She also has the chance to learn from two other Silver Ferns midcourters, Kate Heffernan and Sam Winders, who’s joined the Steel this season.

Ivari Christie played at wing defence for the Steel's win over the Magic last May. Photo: Michael Bradley Photography. 

Growing up in Thames, Auckland and Hamilton, Christie’s midcourt heroes were Silver Ferns legend Laura Langman and England’s perennial star Serena Guthrie (who shares a similar hairstyle with Christie).

“I loved their fitness, their hustle, the way they went for everything and kept going and going,” Christie says. Those are strengths Christie is trying to instill in her own game.

Fitness has put Christie on a steep learning curve. “I haven’t been pushed consistently in my fitness before. At school and reps I'd only have a solid two months of it. But I’m actually really enjoying the fitness now,” she says.

She’s had help in that area from former Silver Fern centurion, Leana de Bruin, who has been her mentor for three years. Christie was paired up with de Bruin as a Tania Dalton Foundation scholarship recipient back in 2020.

“Leana is very strong on fitness. She believes in always working, always hustling,” Christie says.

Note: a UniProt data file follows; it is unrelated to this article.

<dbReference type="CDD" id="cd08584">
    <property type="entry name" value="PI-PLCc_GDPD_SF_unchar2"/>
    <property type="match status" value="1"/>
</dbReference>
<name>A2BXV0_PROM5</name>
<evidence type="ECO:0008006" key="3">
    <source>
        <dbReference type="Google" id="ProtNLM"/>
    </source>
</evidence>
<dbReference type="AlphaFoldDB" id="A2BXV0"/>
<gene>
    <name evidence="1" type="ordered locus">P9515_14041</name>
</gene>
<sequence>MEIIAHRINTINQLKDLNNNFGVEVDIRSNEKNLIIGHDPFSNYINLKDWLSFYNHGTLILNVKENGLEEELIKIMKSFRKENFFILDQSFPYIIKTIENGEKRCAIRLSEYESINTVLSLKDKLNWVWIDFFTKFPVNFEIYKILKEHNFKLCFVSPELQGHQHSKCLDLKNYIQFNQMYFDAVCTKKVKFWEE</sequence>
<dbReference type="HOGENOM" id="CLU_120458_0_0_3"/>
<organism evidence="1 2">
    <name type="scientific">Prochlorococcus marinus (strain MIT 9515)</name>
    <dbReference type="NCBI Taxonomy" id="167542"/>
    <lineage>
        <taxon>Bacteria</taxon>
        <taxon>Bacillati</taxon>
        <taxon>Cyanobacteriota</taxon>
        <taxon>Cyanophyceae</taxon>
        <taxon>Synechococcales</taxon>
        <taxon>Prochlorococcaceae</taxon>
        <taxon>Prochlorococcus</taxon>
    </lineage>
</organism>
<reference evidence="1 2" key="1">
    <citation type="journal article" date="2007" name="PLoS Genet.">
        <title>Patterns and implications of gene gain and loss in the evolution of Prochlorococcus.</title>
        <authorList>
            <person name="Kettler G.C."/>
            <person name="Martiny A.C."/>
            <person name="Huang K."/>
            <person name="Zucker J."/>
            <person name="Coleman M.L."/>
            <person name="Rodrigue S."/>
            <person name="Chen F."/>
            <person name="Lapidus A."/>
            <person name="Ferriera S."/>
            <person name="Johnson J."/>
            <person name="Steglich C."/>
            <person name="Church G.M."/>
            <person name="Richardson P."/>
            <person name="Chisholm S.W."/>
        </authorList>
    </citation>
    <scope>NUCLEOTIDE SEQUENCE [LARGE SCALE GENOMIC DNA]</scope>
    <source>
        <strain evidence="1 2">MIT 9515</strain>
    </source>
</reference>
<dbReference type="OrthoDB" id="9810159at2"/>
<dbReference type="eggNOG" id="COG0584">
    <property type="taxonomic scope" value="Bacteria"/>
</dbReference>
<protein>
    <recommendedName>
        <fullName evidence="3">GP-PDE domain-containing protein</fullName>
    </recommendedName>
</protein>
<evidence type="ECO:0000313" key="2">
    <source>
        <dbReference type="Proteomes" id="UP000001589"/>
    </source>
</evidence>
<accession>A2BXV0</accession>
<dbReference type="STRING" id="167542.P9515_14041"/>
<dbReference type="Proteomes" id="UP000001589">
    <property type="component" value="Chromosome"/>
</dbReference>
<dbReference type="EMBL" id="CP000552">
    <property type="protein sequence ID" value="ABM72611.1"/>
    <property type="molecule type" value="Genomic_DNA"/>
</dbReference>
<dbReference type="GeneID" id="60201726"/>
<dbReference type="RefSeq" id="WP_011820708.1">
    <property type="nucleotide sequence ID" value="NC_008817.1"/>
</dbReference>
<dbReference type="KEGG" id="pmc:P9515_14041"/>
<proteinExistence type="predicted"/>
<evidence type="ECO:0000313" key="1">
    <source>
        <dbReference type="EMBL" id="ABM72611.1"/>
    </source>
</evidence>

De Bruin, who had two stints with the Steel in her long career, proved that last season when at 44 she played a handful of games for the Magic in the premiership, filling in for players with Covid.

She has no doubt that Christie, who started playing netball at the age of six after watching her mum play, has both the talent and the right mindset to be a great netballer.

“What really struck me about her straight away was a willingness to do whatever it takes to do things better. Her work ethic, the questions she asked me, man she’s onto it,” de Bruin says of Christie.

“I wanted to her understand that if you’re fit it is easier to make decisions. You don’t have to worry about having to breathe.”